There's a justly famous image of a security camera next to a blue plaque proclaiming George Orwell's former residence. The point hardly needs elaborating – indeed it turns out to be rather a dumb point if you do, since deep down we all know the camera is there to prevent crime, which none of us really think is a bad idea, and that such crimes don't include unorthodox thoughts.

Nevertheless, a sort of cottage industry has grown up pointing out "things Orwell predicted that have come true", to say nothing of a couple of popular TV shows taking their names from elements of 1984. My personal favourite would have to be John Major's conference speech in which he discussed "doublethink", the ability to hold two contradictory points of view at once, and then pointed out that Orwell's real name was Blair. Which just goes to prove… well, not very much really.

Headlong's 1984 comes to Richmond Theatre as part of a succesful tour around the country. Their approach is almost postdramatic, the kind of thing some people like to call "deconstructing" the source material. We open with a rather tedious suburban book group discussing Winston Smith's diary, in the imaginary future "age when thought is free" to which he addressed it. Winston, however, seems to be present at the group too, as is the treacherous daughter of the Parsons family next door, and at one point Julia, also a character in the novel, comes in to pour coffee. A voiceover repeatedly asks Winston where he thinks he is.

Pretty soon we're in the canteen at his workplace, the Ministry of Truth, watching a scene which will be repeated several times – even when one of the participants is no longer there, the others carry on as if not noticing any difference. Is Winston the only one who even remembers Syme? Not that there's any mystery about what's happened to him – Winston's own job is the removal of "unpersons" from official records – but he marvels at how seamlessly the others seem to accept the new reality, not to mention the official lies about the chocolate ration and the current enemy in the perpetual war. But perhaps Winston isn't alone – Inner Party member O'Brien makes a clear reference to the disappeared Syme, and invites Winston to his apartment on the pretext of showing him the latest Newspeak dictionary. Can this finally be his induction into the resistance movement led by Emmanuel Goldstein, whom he is obliged to pretend to hate for two minutes every day?

There's a lot that's good about Headlong's production. It's a nice touch that we only see the room in which Winston and Julia try to hide from the world via the room's hidden cameras – the Big Brother house indeed – though it does rather undermine any sense of suspense. But then perhaps the point is that, as Winston and Julia often say, what's going to happen to them is inevitable. The stripping away of an artificial reality at the moment of their arrest is ingenious, as is a masterly trompe l'oeil as Winston struggles to get his bearings at the Ministry of Love. Chloe Lamford's set brilliantly recreates a 1950s canteen, and her costume for Tim Dutton as O'Brien is particularly reminiscent of the period. Tim Reid's video is excellent, though it hardly seemed necessary to flash up the name "Julia" at the moment Winston understood that he had to betray her.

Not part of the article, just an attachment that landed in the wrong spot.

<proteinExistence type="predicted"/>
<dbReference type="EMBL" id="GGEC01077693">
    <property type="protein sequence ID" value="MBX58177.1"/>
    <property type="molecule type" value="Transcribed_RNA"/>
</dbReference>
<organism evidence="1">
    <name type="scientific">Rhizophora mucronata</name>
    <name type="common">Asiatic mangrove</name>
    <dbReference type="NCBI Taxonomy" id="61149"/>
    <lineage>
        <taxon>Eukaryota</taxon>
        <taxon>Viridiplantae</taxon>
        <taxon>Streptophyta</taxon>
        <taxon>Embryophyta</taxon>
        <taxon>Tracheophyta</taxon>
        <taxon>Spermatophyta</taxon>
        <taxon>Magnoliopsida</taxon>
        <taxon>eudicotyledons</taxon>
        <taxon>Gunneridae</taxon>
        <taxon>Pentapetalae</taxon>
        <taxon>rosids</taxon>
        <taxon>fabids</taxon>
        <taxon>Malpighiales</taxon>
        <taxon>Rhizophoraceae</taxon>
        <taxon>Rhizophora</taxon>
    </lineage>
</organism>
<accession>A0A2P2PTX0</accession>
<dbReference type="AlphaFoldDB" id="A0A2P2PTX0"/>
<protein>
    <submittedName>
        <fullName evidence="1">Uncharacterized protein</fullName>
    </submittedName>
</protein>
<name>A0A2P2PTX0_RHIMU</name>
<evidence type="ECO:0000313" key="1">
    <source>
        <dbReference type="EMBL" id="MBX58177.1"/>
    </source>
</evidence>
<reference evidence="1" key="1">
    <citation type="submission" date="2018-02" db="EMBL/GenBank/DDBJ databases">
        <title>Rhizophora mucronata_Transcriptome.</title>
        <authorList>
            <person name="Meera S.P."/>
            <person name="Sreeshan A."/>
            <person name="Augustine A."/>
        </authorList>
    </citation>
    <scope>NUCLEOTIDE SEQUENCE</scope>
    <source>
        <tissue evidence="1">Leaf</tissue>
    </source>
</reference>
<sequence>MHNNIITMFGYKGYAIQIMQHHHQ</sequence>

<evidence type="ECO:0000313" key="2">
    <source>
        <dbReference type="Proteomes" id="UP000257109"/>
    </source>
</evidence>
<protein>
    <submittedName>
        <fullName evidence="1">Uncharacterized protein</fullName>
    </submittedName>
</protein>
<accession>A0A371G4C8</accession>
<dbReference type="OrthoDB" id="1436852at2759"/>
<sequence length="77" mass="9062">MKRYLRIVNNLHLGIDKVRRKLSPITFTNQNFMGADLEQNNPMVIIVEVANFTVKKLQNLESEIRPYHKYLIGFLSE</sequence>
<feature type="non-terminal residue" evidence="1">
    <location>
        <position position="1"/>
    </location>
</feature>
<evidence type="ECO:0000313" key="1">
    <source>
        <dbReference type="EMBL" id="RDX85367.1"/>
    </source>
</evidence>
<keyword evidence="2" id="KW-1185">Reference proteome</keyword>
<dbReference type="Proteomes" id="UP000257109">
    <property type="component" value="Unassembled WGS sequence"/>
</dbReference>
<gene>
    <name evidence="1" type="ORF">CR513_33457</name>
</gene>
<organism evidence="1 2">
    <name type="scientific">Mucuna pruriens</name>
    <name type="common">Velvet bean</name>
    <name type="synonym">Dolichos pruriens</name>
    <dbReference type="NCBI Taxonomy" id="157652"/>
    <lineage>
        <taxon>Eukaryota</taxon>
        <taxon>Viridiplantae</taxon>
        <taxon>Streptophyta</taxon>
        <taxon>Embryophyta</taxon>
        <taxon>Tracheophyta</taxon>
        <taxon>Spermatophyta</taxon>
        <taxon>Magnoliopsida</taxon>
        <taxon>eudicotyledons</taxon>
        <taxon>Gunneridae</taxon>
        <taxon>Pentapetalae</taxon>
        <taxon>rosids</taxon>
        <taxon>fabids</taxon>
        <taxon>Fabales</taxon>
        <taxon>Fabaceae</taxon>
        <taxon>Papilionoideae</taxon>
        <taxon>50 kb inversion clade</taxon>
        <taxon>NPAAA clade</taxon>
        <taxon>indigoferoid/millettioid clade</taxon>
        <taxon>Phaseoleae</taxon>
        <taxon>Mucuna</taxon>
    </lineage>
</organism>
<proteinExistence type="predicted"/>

However, the trouble with a postdramatic approach is that by definition it's not very dramatic, and this (like the others on the tour) is a pretty mainstream venue. If there were a few walkouts, I suspect it's because not everyone goes to the theatre in the hope of seeing a scholarly essay about the novel in stage form. The dialogue, moreover, goes markedly downhill when it departs from Orwell's original, and I'm curious as to why Robert Icke and Duncan Macmillan fight shy of the word "proles" – do they find it distasteful, or just think most people wouldn't understand it these days? And I can't pretend to like the ending, in which the future book group discuss how the Party fell from power in 2050 – but wait just one goddamn minute, isn't that exactly what they'd want us to think? This is not only trite, but makes a nonsense of the idea that Winston is only imagining the book group in the first place.

Mark Arends makes an engaging Winston and Hara Jannas a suitably iconoclastic Julia, but Tim Dutton just doesn't have the menace or authority of O'Brien, particularly if you remember Richard Burton in the 1984 film. The torture scenes are also fairly tame compared to the film, though this may be no bad thing. On the whole, good but not doubleplusgood.

Nineteen Eighty-Four, at Richmond Theatre

Ignorance of Orwell's novel may well be a strength as you approach Headlong's intermittently inspired take on 1984. At least Davina McCall isn't in it. At the Richmond Theatre.